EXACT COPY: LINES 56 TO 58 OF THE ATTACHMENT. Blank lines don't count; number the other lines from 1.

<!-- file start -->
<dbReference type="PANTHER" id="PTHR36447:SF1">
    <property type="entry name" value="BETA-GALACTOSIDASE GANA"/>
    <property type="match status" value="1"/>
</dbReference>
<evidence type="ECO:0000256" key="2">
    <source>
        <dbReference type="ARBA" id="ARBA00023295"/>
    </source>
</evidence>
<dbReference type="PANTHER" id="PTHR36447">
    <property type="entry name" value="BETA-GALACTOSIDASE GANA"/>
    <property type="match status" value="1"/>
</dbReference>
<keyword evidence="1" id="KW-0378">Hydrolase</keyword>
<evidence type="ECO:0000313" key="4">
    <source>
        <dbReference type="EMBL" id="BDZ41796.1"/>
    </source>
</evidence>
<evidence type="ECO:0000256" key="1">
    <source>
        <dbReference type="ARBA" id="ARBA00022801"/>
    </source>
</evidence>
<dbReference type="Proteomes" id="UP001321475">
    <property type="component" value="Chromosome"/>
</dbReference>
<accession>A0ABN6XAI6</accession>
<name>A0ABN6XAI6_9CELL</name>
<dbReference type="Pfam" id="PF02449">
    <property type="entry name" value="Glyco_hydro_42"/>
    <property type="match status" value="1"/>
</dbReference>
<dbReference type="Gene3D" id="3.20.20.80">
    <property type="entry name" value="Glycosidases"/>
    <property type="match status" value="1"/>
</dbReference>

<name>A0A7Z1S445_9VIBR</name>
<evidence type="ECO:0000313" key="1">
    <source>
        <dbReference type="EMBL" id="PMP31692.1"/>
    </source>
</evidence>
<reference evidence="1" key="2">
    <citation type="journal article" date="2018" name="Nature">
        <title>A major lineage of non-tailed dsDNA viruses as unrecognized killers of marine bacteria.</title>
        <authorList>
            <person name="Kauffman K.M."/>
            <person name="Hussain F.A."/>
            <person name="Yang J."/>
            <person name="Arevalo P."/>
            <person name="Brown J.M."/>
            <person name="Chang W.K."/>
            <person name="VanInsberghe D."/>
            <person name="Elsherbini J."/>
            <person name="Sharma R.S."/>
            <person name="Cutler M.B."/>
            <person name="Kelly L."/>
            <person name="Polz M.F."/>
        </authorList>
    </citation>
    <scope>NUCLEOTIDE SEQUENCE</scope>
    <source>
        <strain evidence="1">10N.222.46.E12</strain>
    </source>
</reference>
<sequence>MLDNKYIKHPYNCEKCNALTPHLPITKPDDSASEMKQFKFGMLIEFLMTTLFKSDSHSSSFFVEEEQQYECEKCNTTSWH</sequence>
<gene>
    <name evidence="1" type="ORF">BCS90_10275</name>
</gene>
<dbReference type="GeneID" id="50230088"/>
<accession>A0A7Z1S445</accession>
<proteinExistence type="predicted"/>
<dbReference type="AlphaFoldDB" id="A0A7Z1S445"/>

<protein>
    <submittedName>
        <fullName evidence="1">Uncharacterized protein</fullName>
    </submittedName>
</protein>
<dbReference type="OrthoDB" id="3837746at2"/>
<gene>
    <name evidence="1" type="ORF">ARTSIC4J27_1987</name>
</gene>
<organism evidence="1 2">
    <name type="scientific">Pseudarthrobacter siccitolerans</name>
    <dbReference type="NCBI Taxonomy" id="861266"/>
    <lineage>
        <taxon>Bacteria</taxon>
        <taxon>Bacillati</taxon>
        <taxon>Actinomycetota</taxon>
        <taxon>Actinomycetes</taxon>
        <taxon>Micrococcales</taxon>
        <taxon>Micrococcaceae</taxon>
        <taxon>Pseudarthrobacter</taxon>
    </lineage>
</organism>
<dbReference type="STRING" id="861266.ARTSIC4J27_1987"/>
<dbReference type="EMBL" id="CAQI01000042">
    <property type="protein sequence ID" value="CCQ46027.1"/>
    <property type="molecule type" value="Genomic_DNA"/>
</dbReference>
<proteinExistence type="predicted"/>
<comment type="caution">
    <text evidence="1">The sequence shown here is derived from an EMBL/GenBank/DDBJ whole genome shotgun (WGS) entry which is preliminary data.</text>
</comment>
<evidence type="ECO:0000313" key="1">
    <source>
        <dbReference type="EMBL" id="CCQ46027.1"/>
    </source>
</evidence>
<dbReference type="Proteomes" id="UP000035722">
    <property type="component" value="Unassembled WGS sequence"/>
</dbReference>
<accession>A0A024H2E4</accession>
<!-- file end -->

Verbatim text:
            <person name="Sharma R.S."/>
            <person name="Cutler M.B."/>
            <person name="Kelly L."/>